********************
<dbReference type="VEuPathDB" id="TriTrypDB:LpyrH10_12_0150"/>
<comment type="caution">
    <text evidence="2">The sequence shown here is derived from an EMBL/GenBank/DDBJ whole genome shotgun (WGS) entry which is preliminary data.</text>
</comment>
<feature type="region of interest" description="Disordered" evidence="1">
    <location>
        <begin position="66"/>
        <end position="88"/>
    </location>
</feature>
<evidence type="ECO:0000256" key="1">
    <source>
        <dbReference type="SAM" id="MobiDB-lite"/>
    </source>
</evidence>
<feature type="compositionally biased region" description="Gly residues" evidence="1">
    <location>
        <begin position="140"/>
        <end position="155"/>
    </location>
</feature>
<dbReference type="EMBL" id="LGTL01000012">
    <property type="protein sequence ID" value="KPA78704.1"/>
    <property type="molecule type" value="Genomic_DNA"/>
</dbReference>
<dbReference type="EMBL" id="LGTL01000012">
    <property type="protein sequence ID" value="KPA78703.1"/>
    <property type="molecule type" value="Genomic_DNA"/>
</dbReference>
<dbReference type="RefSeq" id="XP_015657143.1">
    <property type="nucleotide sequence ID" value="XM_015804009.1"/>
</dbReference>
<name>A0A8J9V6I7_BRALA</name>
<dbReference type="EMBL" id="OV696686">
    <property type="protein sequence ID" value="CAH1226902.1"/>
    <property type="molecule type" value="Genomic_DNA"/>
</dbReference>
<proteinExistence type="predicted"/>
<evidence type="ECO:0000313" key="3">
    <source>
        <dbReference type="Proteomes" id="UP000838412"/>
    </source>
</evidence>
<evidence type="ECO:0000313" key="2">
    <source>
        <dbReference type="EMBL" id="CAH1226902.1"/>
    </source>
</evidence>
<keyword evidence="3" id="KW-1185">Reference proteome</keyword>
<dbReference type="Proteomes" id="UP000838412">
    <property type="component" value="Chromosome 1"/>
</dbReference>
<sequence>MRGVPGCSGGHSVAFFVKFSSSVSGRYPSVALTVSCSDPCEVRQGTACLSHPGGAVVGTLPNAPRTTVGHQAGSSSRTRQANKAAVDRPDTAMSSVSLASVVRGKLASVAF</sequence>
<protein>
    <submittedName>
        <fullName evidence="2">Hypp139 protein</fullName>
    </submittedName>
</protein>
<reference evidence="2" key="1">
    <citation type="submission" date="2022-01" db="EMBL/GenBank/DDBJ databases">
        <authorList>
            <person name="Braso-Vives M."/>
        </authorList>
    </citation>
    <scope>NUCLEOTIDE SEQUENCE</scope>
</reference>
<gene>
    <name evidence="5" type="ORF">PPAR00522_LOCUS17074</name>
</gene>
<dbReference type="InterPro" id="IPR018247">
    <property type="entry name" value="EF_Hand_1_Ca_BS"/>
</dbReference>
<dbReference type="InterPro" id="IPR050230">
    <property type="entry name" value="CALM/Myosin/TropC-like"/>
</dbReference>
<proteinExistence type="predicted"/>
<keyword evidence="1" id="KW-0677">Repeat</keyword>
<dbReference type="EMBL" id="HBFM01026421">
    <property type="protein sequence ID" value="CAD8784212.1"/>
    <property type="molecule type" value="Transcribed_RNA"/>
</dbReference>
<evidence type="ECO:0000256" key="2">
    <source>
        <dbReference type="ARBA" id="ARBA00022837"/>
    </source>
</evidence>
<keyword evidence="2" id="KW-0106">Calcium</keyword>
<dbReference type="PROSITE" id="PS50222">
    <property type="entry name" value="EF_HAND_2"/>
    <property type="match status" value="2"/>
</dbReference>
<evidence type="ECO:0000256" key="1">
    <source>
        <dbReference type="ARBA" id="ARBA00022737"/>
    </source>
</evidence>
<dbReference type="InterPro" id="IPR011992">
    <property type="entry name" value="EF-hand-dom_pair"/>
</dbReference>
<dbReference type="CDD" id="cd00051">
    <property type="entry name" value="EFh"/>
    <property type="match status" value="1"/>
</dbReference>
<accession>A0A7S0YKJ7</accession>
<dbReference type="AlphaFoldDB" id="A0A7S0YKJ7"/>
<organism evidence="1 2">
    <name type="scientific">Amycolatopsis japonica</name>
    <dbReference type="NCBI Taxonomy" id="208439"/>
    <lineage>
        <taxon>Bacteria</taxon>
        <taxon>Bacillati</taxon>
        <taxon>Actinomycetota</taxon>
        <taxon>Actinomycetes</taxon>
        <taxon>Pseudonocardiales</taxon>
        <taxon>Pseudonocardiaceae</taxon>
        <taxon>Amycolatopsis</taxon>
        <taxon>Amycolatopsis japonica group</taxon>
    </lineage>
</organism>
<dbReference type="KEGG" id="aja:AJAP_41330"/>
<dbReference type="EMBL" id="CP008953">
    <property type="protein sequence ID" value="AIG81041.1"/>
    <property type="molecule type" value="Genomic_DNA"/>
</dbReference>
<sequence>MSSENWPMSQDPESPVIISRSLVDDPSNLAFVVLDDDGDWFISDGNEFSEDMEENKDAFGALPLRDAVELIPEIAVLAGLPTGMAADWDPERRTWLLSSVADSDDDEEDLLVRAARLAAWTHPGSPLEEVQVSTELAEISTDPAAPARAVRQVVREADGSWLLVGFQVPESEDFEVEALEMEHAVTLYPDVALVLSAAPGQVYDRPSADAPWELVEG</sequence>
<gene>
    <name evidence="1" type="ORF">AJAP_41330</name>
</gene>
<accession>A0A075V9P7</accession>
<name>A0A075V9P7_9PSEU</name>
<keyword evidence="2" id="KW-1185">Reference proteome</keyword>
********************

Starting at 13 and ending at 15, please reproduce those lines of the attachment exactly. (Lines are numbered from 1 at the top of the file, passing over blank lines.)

        <dbReference type="SAM" id="MobiDB-lite"/>
    </source>
</evidence>